We go back to the first reading. Here we have the dramatic description of the coming of the Spirit: There is the powerful wind, and there is the fire – the tongues of fire over each one in the place. This, as in the Exodus narrative, indicates God’s power and presence. We think of the burning bush and the mission to Moses. It reminds us of the pillar of fire, which, by night, accompanied and guided the Jews on their wanderings through the desert. They knew they were not alone.  We see a marvellous transformation in the disciples. These men, huddled fearfully behind locked doors are almost blown from the room. They are no longer afraid, and they have an almost uncontrollable urge to share what they have experienced, to share their knowledge but, even more, their experience of Jesus. Threats of prison or torture in no way intimidate them.  Together with this, they are given a power to communicate. Their message is heard and understood by all. The linguistic barriers of Babel have collapsed. This language they speak is the language of Jesus: the language of love. That is what he did in his life and will do till the end of times. Now they all are God’s people and all are called to spread the message of Jesus and his Kingdom.

The effects of the Spirit are expressed in the Second Reading from the First Letter of Paul to the Corinthians. First, the Spirit helps all to recognise Jesus as the Lord.

Secondly, the Spirit is the source of the special gifts or ‘charisms’ which each member of the community receives. But there is a huge variety of gifts. It is important to note that the gifts are not given as a personal grace for oneself. They are rather special abilities by which each one serves the needs of the community. We have all to work together, using our gifts, to build up the community to which we belong.

Thirdly, in Spirit we become like one body, in fact, we are the Body of Christ. Just as one body has many limbs and organs working together as a harmonious unit, so we as the Body of Christ each make our distinct contribution to the life and work of the community.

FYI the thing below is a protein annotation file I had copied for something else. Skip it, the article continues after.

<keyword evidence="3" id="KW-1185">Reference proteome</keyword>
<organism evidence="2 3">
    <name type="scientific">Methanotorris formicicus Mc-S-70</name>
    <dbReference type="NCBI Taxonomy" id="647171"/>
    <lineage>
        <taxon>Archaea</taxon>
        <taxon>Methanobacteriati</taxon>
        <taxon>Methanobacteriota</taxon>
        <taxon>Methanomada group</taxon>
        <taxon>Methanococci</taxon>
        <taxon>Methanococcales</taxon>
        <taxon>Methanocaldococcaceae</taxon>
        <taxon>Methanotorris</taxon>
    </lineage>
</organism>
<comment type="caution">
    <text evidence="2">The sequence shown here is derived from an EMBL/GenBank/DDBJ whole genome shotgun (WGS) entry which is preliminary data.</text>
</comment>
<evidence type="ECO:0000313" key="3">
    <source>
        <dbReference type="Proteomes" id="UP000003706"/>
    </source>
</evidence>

Fourthly, the Spirit is a way of true freedom and liberation; his is not a way of slavery, compulsion, addiction, greed or fear. Through the Spirit there is a close, warm, confident relationship with God and become children of God, living images of our Father.

Finally, the Spirit makes us co-heirs with Christ to “suffer with him that we may also be glorified with him “. The suffering does not arise from restrictions on our freedom but because, in our total commitment to truth, love, genuine freedom and human dignity.

The Church was made manifest to the world on the day of Pentecost by the outpouring of the Holy Spirit. The gift of the Spirit ushers in a new era in the ‘dispensation of the mystery’ the age of the Church, during which Christ manifests, makes present, and communicates his work of salvation through the liturgy of his Church, ‘until he comes.’ From the very day of Pentecost the Church has celebrated and administered holy Baptism. Indeed St. Peter declares to the crowd astounded by his preaching: ‘Repent, and be baptized every one of you in the name of Jesus Christ for the forgiveness of your sins; and you shall receive the gift of the Holy Spirit.’

We radiate that Spirit and by our word and example invite others to share it. The gifts of the Spirit are not for us: they are to be shared. After the coming of the Holy Spirit, as we have seen, the disciples did not stay in that room luxuriating in what they had been given. They burst out telling the world how much God loves everyone and how he wants everyone to experience that love. It is the Spirit of Jesus which will be with us till end of times.